state of delaware coat of arms

EVENING JOURNAL

state of delaware coat of arms

EVERY EVENING

Evening Journal and Every Evening Consolidated Jan. 2, 1923

WILMINGTON, DELAWARE, TUESDAY, DECEMBER 5, 1933

PRICE TWO CENTS

HAVE A DRINK!
PROHIBITION ENDS TONIGHT

prohibition era image of people celebrating the end of prohibition in a bar

WHISKEY IMPROVES LOCAL DATING SCENE

prohibition era image of people at a bar celebrating the end of prohibition

Longtime single Johnny Tullamore credits the repeal of prohibition with the end of his own dry spell in the dating arena. Discovering to his surprise that women like alcohol, too, Fred said he decided to just take a chance and talk to some about his love of bartending and whiskey.

Asked what he’d say to other singles, Fred said, “Liquor won’t solve all your problems, but it’s worth a shot!”

Wilmington officials revealed today that five crates of ancient Whiskey have been recovered intact from a colonial-era time capsule beneath Market Street. While most of the bottles aged perfectly and will be put on public display before being ceremonially consumed, three of the two hundred year-old bottles of Johnny Walker were found to be broken. Still, officials weren’t concerned, claiming the bottles (at least) could be restored, “with the application of some Scotch Tape”.

PHARMACISTS DISCLOSE HEALTH BENEFITS OF WHISKEY

prohibition era image of a liquor store clerk selling bottle of alcohol

Despite being prescribed throughout Prohibition to treat pneumonia, high blood pressure, and tuberculosis, many critics alleged these claims were invented. But local pharmacist Jim Woodford revealed that studies go back as far as 16th century Scotland that show moderate consumption of whiskey promotes heart health, lowers cholesterol, and can reduce bodily inflamation.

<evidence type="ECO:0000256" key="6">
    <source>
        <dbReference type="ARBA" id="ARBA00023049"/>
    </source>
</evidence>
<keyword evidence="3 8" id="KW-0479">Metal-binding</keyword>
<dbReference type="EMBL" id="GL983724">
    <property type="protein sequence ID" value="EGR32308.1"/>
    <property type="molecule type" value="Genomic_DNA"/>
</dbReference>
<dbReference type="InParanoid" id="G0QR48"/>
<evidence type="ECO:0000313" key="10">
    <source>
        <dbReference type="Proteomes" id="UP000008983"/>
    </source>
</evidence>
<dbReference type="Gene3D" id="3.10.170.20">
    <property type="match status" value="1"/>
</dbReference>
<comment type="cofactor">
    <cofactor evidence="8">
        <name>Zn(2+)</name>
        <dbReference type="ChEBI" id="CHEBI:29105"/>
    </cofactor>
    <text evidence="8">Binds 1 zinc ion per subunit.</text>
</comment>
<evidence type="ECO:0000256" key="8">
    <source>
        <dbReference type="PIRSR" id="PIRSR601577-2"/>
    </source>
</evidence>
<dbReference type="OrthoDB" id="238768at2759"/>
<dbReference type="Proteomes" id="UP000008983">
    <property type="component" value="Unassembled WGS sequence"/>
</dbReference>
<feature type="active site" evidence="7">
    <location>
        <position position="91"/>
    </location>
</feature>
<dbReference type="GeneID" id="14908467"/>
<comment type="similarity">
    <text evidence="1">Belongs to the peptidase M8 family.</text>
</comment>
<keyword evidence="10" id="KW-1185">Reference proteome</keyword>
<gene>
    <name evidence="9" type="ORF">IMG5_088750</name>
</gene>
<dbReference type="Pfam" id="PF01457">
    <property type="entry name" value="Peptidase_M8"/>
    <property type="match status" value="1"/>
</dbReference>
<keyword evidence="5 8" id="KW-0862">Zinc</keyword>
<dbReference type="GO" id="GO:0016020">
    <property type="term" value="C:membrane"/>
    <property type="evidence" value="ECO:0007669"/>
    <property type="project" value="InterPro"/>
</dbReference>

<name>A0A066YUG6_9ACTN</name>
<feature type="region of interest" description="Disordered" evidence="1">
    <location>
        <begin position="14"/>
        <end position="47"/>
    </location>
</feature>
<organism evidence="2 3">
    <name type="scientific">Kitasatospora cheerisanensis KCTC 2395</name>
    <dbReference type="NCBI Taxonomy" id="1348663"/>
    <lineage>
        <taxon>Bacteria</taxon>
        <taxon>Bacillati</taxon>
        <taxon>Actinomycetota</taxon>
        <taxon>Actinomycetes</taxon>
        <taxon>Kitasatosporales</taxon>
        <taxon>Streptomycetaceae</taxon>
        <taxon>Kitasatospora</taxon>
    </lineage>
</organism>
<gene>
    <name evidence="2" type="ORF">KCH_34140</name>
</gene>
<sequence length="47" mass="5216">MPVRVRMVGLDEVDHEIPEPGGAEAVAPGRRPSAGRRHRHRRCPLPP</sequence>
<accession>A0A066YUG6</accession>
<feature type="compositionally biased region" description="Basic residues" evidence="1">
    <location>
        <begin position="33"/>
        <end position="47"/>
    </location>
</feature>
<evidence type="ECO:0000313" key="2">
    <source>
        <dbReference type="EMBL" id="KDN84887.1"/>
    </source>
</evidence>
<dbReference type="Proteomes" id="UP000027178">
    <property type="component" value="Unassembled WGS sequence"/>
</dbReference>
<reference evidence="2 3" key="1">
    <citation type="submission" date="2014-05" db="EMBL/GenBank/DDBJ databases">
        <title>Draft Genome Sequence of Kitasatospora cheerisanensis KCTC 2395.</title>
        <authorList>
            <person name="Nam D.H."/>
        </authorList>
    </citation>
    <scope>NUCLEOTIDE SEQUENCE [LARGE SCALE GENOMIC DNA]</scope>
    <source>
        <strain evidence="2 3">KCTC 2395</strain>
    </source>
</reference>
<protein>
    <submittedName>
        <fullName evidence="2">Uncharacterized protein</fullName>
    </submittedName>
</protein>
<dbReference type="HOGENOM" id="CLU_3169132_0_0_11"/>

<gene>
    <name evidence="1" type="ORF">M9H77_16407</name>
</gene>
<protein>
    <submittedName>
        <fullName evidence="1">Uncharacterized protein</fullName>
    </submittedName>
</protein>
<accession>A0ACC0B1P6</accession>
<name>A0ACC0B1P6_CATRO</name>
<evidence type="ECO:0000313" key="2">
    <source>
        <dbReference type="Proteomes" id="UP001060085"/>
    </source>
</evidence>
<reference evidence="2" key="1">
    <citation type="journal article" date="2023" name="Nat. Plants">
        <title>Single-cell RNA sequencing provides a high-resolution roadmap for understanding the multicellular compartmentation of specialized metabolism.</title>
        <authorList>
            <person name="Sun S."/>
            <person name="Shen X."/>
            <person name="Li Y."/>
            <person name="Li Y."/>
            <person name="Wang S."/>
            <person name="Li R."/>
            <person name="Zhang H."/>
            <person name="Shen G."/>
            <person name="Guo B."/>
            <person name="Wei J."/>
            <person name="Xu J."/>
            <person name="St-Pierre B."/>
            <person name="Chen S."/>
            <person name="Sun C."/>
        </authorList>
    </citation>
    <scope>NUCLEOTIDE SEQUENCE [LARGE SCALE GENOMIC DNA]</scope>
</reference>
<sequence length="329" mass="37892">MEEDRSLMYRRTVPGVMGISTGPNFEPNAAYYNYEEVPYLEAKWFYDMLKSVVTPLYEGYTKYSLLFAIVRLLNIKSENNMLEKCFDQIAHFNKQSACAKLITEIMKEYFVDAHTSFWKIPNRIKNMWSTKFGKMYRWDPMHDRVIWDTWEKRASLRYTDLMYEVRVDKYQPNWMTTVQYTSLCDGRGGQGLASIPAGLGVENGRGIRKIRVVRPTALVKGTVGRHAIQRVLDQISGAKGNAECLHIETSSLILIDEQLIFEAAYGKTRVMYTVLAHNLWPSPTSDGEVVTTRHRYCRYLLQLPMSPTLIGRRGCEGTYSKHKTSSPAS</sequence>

"WE WANT BEER" PARADE RETURNS!

prohibition era image of men marching with signs that say we want beer

With the end of Prohibition, the historic “We Want Beer” parade returns this weekend to Wilmington! While many claim the iconic, yearly parade continued during Prohibition in a clandestine, underground fashion, this weekend’s parade to honor the desire for beer will be the first public event since the disastrous 1920 parade, when local officials organized what was supposed to be a humorous competing parade with signs indicating “Well You Can’t Have It, Anymore.” The miscalculation confused many in the city about what they couldn’t have anymore, causing a public panic and a run on toilet paper.

johnny walker ad from the 1920s

LOBSTER CLUB BACK IN PUBLIC EYE

prohibition era image of people celebrating the end of prohibition

Part fraternity, part secret society, the notorious Lobster Club is back in the public eye once again, this time for making unabashed claims that whiskey is superior to vodka, rum, and tequila.

No immediate information was forthcoming about whiskey’s status vs. gin, but already supporters are rallying to all sides for what is shaping up to be a spirited debate!